Author ORCID Identifier
Information Science, 1.6 BIOLOGICAL SCIENCES, 2.2 ELECTRICAL, ELECTRONIC, INFORMATION ENGINEERING
The ability to see or hide one’s own image is a typical feature of video conferencing platforms. This study will conduct an EEG-based neurobiological experiment to determine if the self-view mode generates video conference fatigue and if this differs between males and females. 40 volunteers will participate in a simulated video conference meeting with the self-view mode on and off at different times. In addition, an EEG-based fatigue monitor will be proposed to demonstrate the level of human mental fatigue. The experimental insights will provide direct biological evidence of the impact of video conferencing features on the user experience and these will be of benefit to inform the design of web conferencing platforms and improve the user experience of video conferencing.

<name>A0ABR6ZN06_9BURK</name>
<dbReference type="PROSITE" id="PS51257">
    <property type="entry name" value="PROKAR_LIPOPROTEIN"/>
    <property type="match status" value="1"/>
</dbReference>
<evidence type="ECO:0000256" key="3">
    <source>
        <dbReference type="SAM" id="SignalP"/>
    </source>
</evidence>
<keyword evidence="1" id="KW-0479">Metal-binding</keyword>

J. Xu, E Whelan, A O'Brien and D O’Hora, "Does Self-View Mode Generate Video Conferencing Fatigue? An Experiment using EEG Signals," NeuroIS Retreat 2023, Vienna, Austria, 2023, pp. 73-81.
Creative Commons License
This work is licensed under a Creative Commons Attribution-No Derivative Works 4.0 International License.
Available for download on Monday, September 30, 2024